The second part of the passage is something that’s difficult for me.  And it came up for discussion at a good time in my life.  A time when I am currently helping several others in various ways, and constantly thinking about reaching out and how best to go about it, and thinking about what various people need most.  And in the meantime, I’m going through a bit of a rocky period myself.  Oh, not as rocky as it was even a few months ago, but when I look at it honestly after hearing this passage, I have to admit that right now I need to make sure I’m not “giving up my own welfare.”  It’s something I’ve been good at in the past:  choosing others over myself.  But again, if I’m honest, that never did lead anywhere good.  I think I’ve finally learned that you really can’t help others if you don’t help yourself. 

So I encourage you to sit–and meditate if that’s your fancy–and think about one way that you can know yourself to be precious.  Write that one thing down and stick it in your pocket.  When those moments hit when you’re questioning recovery, read that slip of paper.  And maybe in a more peaceful moment, add another reason.  Keep adding reasons as you dwell on this idea of preciousness.  And be sure to take some time for yourself.  I know a lot of you are busy people.  But five minutes of silence, five minutes of calm breathing, five minutes of curling up with your cat–just five minutes can bring about peace.  And I don’t know about you, but I will take peace, however fleeting, for just five minutes of silence.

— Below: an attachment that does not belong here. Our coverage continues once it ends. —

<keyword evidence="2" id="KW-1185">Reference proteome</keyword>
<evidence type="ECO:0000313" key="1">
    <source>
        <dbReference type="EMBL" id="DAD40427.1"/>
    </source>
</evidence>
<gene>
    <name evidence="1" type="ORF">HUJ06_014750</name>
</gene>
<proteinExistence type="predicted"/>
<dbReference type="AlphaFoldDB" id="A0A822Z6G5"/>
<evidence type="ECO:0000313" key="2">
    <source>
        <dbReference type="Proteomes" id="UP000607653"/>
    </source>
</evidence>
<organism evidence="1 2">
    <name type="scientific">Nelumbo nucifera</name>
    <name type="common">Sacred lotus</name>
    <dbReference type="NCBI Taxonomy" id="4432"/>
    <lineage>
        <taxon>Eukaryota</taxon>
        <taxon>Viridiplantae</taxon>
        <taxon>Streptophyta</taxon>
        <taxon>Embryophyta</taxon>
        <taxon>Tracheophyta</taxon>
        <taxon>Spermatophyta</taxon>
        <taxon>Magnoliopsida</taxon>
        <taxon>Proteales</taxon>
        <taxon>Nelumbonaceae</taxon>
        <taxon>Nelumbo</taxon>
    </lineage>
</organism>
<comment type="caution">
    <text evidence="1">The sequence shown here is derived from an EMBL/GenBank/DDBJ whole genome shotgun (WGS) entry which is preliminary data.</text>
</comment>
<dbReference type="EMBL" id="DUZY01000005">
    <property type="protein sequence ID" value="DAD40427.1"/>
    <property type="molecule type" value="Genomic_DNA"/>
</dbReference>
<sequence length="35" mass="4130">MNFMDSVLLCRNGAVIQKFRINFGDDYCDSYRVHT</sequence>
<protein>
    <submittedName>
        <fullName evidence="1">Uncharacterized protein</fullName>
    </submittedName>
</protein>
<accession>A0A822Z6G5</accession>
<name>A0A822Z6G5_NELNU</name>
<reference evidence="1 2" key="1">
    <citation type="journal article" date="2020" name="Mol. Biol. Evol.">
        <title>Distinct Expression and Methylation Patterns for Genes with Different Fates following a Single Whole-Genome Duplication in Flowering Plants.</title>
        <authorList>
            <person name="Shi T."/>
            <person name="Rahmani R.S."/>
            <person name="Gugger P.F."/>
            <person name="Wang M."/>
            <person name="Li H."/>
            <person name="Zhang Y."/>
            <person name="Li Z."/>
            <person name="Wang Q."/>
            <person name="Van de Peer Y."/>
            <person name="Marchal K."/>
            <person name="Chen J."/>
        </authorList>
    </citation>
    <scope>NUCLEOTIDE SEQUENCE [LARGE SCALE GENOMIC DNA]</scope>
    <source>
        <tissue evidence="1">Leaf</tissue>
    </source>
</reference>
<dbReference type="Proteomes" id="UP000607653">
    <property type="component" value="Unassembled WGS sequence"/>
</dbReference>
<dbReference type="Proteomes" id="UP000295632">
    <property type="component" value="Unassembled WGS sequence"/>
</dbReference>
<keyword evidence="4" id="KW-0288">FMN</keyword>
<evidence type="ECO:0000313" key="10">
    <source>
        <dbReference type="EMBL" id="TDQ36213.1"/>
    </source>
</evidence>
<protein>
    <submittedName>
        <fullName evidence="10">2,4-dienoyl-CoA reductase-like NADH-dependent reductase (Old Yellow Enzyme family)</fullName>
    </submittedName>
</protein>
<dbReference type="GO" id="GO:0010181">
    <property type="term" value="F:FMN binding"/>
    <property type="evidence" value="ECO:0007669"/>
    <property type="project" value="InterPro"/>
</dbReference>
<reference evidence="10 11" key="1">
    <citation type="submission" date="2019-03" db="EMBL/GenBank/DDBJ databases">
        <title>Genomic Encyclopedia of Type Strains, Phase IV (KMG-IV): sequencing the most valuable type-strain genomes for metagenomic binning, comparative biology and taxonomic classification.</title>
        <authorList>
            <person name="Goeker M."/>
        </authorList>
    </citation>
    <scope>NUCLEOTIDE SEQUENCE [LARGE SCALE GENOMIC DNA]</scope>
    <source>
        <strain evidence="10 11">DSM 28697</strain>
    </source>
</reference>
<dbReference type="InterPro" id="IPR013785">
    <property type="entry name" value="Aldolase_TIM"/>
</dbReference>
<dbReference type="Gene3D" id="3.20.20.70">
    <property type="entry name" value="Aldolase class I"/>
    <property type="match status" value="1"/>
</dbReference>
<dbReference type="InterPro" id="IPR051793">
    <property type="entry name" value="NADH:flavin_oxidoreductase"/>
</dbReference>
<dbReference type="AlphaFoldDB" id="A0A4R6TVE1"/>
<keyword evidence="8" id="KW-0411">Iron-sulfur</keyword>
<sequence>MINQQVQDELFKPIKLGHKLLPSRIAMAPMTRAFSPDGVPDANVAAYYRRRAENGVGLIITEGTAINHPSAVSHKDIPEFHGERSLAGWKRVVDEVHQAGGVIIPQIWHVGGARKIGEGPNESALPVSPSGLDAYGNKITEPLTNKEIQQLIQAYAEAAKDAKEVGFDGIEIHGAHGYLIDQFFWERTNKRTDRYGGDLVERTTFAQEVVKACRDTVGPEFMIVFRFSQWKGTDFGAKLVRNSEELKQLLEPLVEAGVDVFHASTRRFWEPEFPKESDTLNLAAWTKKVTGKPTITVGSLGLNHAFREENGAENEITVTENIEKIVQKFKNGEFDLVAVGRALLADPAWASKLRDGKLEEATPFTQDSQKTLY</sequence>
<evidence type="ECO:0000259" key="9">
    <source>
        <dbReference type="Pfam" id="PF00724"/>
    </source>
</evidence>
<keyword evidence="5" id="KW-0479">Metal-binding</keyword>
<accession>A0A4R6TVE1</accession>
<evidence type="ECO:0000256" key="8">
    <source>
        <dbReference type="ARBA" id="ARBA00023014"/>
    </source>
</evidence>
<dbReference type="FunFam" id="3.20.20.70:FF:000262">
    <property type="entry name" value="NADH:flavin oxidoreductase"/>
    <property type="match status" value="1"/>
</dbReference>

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September 27, 2012 - Posted by | Uncategorized | , , , ,

4 Comments »